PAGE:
GR US

Ask Stavroula: I Am a Christian in Love with Someone from a Different Faith

The National Herald

Dear Stavroula,

My name is Martha and I am 22 years old. My family is very religious, and my siblings and I grew up going to church every Sunday, observing the fasting and religious customs.

I never expected this to happen to me, but I fell in love with a guy who is not of Greek descent and follows a different religion. I met him in college, he is a sweet and tender man who loves me and cares for me and I dream of building a life with him, as he does with me. My problem is how to tell my parents. They have understood that I am in a relationship, they keep asking me who he is, they ask to meet him and I make up a thousand and two excuses and evasions to avoid it and pull the wool over their eyes. I am afraid that if they learn the truth they will try in every way to convince me to break up with him.

On the one hand I am very ashamed that I have not told them the truth, and on the other hand I am afraid that they will find out. I am terrified by the thought of what will happen if I have to choose between my family and my loved one ... What should I do?

Martha

Dear Martha,

Each of us is born into a specific social context and growing up in it, internalizes patterns of behavior, perceptions, values, and dominant elements of culture. Through our interactions in this context, we gain self-awareness, and learn socially acceptable ways of behaving. We accept all of these as truths and seldom challenge them from the moment they are incorporated into us from the beginning of our lives.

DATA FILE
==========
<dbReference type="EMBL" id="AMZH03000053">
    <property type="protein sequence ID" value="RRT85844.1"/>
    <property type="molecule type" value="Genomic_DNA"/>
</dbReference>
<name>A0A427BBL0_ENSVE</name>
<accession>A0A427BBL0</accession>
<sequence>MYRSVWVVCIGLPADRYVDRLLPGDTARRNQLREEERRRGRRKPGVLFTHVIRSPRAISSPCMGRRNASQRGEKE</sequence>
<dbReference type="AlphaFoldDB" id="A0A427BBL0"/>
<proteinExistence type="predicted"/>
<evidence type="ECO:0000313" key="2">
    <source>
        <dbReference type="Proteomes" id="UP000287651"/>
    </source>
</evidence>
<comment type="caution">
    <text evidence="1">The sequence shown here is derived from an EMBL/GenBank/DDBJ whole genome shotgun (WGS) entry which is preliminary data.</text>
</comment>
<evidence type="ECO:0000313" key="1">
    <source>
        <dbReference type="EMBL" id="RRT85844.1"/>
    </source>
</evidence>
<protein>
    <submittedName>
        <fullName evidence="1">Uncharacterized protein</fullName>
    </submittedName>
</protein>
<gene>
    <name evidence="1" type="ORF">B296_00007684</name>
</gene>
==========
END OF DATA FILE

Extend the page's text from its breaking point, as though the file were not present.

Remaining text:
That is why when two people belonging to different cultures create a relationship, it is very likely that they have a different way of looking at the relationship and a different worldview.

So, the first thing you should probably find out is if you and your boyfriend treat life the same way, if you have the same view of relationships, if you have values and principles that go hand in hand, and finally if you have common dreams for the future and common aspirations.

Because many times we are attracted to the other romantically, but in reality when the early stage of love passes and we need to live with the other person, we tend to look for what is familiar to us. And what fascinated us at first, we cannot stand.

The second thing that is equally important is to have respect for the other's difference. Especially in the matter of religion that concerns you, you are required to accept each other's values and principles, to take for granted your right to worship the God you believe in.

This of course requires great maturity from both you and your partner. You grew up in a deeply religious family. Can you stand your husband having a different religion, or do you expect him to embrace your faith out of love for you? Have you discussed it with him? Does he accept your religion? And what if you have children?

If you have the answers to all of the above and you feel satisfied with them, then you will also find a way to communicate your relationship to your parents. You will have the power to face their reaction and make your own choices. After all, this is what one would expect from any young adult woman. Parents are entitled to counsel when asked for their opinion, but not to make life decisions for their adult child.